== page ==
The causality of human environmental exposures and disease development is irrefutable. Human cells deploy highly coordinated and structured mechanisms in response to ubiquitous environmentally related genotoxic damage. Amongst these, versatile nucleotide excision repair (NER) efficiently mends helix-distorting lesions by global genomic repair (GGR) and transcription-coupled repair (TCR) sub-pathways. Ongoing work of past project years has provided in-depth mechanistic insights about the individual steps of GGR and TCR as well as the crucial elements of their regulation. This continuation grant application will extend the scope of these studies along a similar overall theme to demonstrate the role of ubiquitination/deubiquitination during the initial damage recognition phase and following the successful completion of repair during the restoration of intact chromatin. Overall work is based on the premise that specific ubiquitinating/ deubiquitinating activities orchestrate the coordinated targeting of core repair and regulatory factors to damage sites. As the final aftermath of damage response, the deubiquitination events herald the cell cycle progression and transcription recovery. Thus, the proposed studies plan to dissect the dynamics of DNA damage recognition and its elaborate processing against the regulatory backdrop of specific ubiquitination/ deubiquitination of key DNA repair proteins. Four inter-related specific aims are proposed to, (1) reveal the cellular components operating in deubiquitination of crucial NER recognition factor XPC during GGR;(2) establish the underlying mechanism by which Cul4A-DDB1-CSA E3 ubiquitin ligase complex mediates the regulation of TCR;(3) delineate the molecular machinery operational in incorporating the mono- ubiquitinated histone 2A (uH2A) within repaired genomic sites;and (4) distinguish the role of putative deubiquitinase and functional relevance of uH2A deubiquitination in restoring chromatin. Powerful in situ technology and related resources established in the previous project years will be applied to experimentally dissect the molecular/cellular components of ubiquitination/deubiquitination via spatiotemporal in vivo assembly/disassembly of repair and regulatory factors, in vivo and in vitro DNA-protein/protein-protein interactions and kinetics of lesion removal in conjunction with the ultimate fate of ubiquitinated factors. Identification, function and regulation of these critical interacting factors and repair pathway events influencing the overall genomic stability, so fundamental to normal cellular existence, has obvious significance in understanding the cause and treating human environment based diseases.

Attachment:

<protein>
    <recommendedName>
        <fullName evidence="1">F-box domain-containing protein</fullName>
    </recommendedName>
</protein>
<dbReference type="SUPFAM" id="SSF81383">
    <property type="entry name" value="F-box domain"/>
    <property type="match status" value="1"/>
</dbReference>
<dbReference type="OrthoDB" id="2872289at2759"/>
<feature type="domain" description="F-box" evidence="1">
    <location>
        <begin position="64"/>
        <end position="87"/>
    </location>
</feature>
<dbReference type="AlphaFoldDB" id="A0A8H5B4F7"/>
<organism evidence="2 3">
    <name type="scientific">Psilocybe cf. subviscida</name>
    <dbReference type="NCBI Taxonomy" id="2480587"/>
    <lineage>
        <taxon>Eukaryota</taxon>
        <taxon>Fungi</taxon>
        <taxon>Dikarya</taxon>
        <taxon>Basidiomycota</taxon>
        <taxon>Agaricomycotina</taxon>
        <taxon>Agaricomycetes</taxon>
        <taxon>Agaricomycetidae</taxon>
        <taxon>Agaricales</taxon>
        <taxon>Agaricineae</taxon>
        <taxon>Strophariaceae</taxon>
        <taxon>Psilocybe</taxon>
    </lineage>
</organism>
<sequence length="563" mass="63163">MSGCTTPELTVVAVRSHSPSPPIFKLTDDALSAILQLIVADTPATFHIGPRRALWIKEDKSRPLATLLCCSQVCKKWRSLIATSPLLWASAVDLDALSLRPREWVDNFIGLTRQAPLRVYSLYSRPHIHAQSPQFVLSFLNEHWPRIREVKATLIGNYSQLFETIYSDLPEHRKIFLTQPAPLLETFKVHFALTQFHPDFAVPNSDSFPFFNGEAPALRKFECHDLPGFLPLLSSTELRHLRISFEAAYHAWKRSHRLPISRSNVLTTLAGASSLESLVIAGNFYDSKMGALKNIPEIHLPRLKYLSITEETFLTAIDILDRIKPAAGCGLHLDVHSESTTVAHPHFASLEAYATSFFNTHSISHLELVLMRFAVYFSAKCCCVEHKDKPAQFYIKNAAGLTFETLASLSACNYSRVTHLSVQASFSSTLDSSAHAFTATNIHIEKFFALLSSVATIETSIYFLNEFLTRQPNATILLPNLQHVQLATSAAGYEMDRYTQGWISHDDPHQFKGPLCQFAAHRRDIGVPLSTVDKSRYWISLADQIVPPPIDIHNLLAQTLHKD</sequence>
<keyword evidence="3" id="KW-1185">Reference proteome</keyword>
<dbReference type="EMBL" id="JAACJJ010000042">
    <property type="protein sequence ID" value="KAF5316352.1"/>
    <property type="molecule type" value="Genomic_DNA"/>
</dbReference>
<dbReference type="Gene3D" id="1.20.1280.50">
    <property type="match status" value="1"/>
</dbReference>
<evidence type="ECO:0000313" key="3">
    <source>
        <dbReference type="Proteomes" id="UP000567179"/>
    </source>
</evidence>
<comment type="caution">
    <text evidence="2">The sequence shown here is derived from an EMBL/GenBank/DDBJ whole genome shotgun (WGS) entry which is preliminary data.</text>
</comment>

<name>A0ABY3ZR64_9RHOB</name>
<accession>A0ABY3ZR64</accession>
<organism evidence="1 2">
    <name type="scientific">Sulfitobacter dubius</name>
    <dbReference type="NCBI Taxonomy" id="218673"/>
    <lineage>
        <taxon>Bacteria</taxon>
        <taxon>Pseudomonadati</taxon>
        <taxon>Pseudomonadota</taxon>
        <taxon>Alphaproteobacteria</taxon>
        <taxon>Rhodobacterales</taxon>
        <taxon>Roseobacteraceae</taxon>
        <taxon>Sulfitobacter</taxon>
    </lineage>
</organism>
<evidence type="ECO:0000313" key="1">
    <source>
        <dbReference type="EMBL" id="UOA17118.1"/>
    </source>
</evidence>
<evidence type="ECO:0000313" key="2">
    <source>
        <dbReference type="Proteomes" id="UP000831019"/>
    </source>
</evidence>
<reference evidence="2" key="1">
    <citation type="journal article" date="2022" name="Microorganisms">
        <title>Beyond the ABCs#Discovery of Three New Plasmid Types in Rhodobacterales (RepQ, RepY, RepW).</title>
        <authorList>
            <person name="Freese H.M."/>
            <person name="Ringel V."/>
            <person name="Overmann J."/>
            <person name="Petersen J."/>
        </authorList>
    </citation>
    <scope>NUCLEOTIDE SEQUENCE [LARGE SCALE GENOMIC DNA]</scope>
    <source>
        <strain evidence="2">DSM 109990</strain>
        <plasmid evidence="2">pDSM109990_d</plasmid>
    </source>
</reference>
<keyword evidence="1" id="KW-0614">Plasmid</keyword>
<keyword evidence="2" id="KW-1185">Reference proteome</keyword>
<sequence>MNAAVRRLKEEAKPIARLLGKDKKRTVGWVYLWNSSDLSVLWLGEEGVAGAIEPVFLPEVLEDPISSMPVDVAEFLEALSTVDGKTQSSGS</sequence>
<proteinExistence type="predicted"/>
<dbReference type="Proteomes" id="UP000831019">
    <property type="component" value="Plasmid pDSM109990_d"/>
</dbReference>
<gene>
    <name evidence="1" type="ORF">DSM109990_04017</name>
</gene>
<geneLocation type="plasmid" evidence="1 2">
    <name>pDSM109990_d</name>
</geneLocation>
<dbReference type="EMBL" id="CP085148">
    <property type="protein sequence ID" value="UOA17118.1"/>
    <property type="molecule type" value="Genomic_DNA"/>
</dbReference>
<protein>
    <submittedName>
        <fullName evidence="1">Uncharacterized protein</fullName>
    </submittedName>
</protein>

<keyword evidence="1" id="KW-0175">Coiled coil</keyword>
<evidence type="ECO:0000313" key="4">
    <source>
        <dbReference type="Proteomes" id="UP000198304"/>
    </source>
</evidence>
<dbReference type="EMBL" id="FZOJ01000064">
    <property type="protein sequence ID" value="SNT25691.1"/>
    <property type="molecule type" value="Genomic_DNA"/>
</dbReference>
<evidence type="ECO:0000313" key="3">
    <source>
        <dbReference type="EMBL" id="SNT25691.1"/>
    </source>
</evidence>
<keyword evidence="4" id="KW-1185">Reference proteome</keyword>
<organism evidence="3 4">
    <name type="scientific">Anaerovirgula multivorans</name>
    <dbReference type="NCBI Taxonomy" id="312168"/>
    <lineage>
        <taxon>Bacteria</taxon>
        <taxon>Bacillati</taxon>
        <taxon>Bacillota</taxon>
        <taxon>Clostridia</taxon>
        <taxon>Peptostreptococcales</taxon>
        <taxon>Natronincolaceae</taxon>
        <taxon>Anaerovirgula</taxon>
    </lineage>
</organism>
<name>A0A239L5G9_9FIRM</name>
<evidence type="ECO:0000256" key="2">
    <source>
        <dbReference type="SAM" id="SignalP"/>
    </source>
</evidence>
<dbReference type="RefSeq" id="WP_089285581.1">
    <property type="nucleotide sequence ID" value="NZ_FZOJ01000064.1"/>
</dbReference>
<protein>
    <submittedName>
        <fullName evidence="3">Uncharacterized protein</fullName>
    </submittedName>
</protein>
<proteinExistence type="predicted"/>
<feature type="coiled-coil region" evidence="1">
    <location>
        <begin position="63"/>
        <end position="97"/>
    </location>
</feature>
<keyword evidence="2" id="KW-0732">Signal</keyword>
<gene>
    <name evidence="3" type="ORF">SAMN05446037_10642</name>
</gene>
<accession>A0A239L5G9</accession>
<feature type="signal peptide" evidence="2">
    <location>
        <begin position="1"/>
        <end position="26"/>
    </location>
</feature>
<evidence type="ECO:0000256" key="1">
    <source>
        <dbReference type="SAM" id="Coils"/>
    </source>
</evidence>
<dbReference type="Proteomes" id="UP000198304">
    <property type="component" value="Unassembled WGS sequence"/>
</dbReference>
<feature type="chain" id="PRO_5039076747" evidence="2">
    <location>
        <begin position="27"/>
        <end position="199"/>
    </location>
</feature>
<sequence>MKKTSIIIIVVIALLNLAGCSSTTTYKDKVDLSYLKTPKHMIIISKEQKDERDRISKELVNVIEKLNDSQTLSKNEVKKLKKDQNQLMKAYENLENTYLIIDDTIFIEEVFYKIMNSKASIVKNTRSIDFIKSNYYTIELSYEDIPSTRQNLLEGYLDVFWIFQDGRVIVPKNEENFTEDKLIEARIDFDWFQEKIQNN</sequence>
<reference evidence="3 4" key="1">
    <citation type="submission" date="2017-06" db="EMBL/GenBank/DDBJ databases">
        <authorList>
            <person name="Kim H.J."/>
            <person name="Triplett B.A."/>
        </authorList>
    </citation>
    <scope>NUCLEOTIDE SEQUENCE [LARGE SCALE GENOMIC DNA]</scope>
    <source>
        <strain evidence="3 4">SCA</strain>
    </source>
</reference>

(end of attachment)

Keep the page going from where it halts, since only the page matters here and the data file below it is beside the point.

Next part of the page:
Public Health Relevance